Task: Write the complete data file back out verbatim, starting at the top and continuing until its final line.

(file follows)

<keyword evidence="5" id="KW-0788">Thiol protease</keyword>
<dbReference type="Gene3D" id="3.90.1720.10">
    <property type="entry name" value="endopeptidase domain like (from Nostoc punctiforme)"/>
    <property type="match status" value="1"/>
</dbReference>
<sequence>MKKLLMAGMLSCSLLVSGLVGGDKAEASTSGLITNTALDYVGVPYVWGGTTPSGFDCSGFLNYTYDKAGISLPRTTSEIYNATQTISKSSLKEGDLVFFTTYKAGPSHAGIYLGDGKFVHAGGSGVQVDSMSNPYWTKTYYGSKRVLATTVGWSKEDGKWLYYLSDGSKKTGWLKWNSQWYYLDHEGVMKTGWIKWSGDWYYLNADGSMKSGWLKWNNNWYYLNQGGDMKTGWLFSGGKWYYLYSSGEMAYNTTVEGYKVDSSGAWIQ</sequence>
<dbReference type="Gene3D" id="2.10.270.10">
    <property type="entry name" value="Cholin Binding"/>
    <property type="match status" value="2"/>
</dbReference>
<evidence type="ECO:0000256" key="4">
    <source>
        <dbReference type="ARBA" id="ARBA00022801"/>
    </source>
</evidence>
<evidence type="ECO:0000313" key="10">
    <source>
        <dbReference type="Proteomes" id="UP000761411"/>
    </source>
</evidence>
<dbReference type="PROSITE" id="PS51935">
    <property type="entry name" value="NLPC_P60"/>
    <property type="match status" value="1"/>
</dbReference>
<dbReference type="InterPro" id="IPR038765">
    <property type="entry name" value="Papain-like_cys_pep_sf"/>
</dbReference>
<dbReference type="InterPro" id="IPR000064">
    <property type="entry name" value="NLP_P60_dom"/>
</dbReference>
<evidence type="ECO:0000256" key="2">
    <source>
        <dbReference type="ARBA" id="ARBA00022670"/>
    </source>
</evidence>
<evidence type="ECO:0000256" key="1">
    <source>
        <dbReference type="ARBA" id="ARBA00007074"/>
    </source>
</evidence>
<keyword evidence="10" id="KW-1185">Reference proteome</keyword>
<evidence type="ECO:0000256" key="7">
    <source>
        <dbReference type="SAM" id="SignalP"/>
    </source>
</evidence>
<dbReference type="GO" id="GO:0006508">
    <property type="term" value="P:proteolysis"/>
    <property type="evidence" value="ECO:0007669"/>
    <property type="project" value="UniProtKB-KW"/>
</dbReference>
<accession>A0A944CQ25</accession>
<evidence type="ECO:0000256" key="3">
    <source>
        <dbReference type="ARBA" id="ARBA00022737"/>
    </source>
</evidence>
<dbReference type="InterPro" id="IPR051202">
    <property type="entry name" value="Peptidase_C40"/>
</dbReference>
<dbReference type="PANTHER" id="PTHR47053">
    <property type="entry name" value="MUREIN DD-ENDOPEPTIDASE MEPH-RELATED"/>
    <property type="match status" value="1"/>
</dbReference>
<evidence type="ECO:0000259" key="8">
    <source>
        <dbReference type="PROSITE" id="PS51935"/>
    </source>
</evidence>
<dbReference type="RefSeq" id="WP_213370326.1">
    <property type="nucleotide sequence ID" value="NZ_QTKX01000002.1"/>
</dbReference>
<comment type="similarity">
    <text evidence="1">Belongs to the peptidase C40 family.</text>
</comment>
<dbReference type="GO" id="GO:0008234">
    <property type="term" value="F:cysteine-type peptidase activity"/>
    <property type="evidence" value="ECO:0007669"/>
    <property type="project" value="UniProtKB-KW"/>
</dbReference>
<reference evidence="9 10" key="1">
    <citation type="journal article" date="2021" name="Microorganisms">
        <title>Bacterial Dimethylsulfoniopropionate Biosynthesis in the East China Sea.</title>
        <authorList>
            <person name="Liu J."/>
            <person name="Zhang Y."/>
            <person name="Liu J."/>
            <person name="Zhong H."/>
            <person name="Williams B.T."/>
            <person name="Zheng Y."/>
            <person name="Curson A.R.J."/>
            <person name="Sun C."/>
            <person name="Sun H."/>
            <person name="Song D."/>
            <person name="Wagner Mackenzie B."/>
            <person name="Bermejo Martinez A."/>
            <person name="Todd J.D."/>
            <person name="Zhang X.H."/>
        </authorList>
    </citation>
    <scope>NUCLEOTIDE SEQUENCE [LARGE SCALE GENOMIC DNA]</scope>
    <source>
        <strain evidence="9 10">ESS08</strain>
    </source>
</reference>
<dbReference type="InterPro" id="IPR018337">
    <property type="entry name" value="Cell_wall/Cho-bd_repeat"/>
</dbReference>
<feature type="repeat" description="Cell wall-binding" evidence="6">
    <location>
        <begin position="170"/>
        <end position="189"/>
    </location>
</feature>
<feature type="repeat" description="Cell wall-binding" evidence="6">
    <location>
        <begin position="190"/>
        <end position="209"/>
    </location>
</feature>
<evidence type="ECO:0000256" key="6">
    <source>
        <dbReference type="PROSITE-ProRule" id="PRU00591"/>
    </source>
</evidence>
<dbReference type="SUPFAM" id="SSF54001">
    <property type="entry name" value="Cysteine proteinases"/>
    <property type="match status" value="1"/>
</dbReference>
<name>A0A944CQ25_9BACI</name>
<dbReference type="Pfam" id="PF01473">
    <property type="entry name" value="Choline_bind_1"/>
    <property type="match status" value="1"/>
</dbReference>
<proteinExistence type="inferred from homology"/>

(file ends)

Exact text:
<keyword evidence="5" id="KW-0788">Thiol protease</keyword>
<dbReference type="Gene3D" id="3.90.1720.10">
    <property type="entry name" value="endopeptidase domain like (from Nostoc punctiforme)"/>
    <property type="match status" value="1"/>
</dbReference>
<sequence>MKKLLMAGMLSCSLLVSGLVGGDKAEASTSGLITNTALDYVGVPYVWGGTTPSGFDCSGFLNYTYDKAGISLPRTTSEIYNATQTISKSSLKEGDLVFFTTYKAGPSHAGIYLGDGKFVHAGGSGVQVDSMSNPYWTKTYYGSKRVLATTVGWSKEDGKWLYYLSDGSKKTGWLKWNSQWYYLDHEGVMKTGWIKWSGDWYYLNADGSMKSGWLKWNNNWYYLNQGGDMKTGWLFSGGKWYYLYSSGEMAYNTTVEGYKVDSSGAWIQ</sequence>
<dbReference type="Gene3D" id="2.10.270.10">
    <property type="entry name" value="Cholin Binding"/>
    <property type="match status" value="2"/>
</dbReference>
<evidence type="ECO:0000256" key="4">
    <source>
        <dbReference type="ARBA" id="ARBA00022801"/>
    </source>
</evidence>
<evidence type="ECO:0000313" key="10">
    <source>
        <dbReference type="Proteomes" id="UP000761411"/>
    </source>
</evidence>
<dbReference type="PROSITE" id="PS51935">
    <property type="entry name" value="NLPC_P60"/>
    <property type="match status" value="1"/>
</dbReference>
<dbReference type="InterPro" id="IPR038765">
    <property type="entry name" value="Papain-like_cys_pep_sf"/>
</dbReference>
<dbReference type="InterPro" id="IPR000064">
    <property type="entry name" value="NLP_P60_dom"/>
</dbReference>
<evidence type="ECO:0000256" key="2">
    <source>
        <dbReference type="ARBA" id="ARBA00022670"/>
    </source>
</evidence>
<evidence type="ECO:0000256" key="1">
    <source>
        <dbReference type="ARBA" id="ARBA00007074"/>
    </source>
</evidence>
<keyword evidence="10" id="KW-1185">Reference proteome</keyword>
<evidence type="ECO:0000256" key="7">
    <source>
        <dbReference type="SAM" id="SignalP"/>
    </source>
</evidence>
<dbReference type="GO" id="GO:0006508">
    <property type="term" value="P:proteolysis"/>
    <property type="evidence" value="ECO:0007669"/>
    <property type="project" value="UniProtKB-KW"/>
</dbReference>
<accession>A0A944CQ25</accession>
<evidence type="ECO:0000256" key="3">
    <source>
        <dbReference type="ARBA" id="ARBA00022737"/>
    </source>
</evidence>
<dbReference type="InterPro" id="IPR051202">
    <property type="entry name" value="Peptidase_C40"/>
</dbReference>
<dbReference type="PANTHER" id="PTHR47053">
    <property type="entry name" value="MUREIN DD-ENDOPEPTIDASE MEPH-RELATED"/>
    <property type="match status" value="1"/>
</dbReference>
<evidence type="ECO:0000259" key="8">
    <source>
        <dbReference type="PROSITE" id="PS51935"/>
    </source>
</evidence>
<dbReference type="RefSeq" id="WP_213370326.1">
    <property type="nucleotide sequence ID" value="NZ_QTKX01000002.1"/>
</dbReference>
<comment type="similarity">
    <text evidence="1">Belongs to the peptidase C40 family.</text>
</comment>
<dbReference type="GO" id="GO:0008234">
    <property type="term" value="F:cysteine-type peptidase activity"/>
    <property type="evidence" value="ECO:0007669"/>
    <property type="project" value="UniProtKB-KW"/>
</dbReference>
<reference evidence="9 10" key="1">
    <citation type="journal article" date="2021" name="Microorganisms">
        <title>Bacterial Dimethylsulfoniopropionate Biosynthesis in the East China Sea.</title>
        <authorList>
            <person name="Liu J."/>
            <person name="Zhang Y."/>
            <person name="Liu J."/>
            <person name="Zhong H."/>
            <person name="Williams B.T."/>
            <person name="Zheng Y."/>
            <person name="Curson A.R.J."/>
            <person name="Sun C."/>
            <person name="Sun H."/>
            <person name="Song D."/>
            <person name="Wagner Mackenzie B."/>
            <person name="Bermejo Martinez A."/>
            <person name="Todd J.D."/>
            <person name="Zhang X.H."/>
        </authorList>
    </citation>
    <scope>NUCLEOTIDE SEQUENCE [LARGE SCALE GENOMIC DNA]</scope>
    <source>
        <strain evidence="9 10">ESS08</strain>
    </source>
</reference>
<dbReference type="InterPro" id="IPR018337">
    <property type="entry name" value="Cell_wall/Cho-bd_repeat"/>
</dbReference>
<feature type="repeat" description="Cell wall-binding" evidence="6">
    <location>
        <begin position="170"/>
        <end position="189"/>
    </location>
</feature>
<feature type="repeat" description="Cell wall-binding" evidence="6">
    <location>
        <begin position="190"/>
        <end position="209"/>
    </location>
</feature>
<evidence type="ECO:0000256" key="6">
    <source>
        <dbReference type="PROSITE-ProRule" id="PRU00591"/>
    </source>
</evidence>
<dbReference type="SUPFAM" id="SSF54001">
    <property type="entry name" value="Cysteine proteinases"/>
    <property type="match status" value="1"/>
</dbReference>
<name>A0A944CQ25_9BACI</name>
<dbReference type="Pfam" id="PF01473">
    <property type="entry name" value="Choline_bind_1"/>
    <property type="match status" value="1"/>
</dbReference>
<proteinExistence type="inferred from homology"/>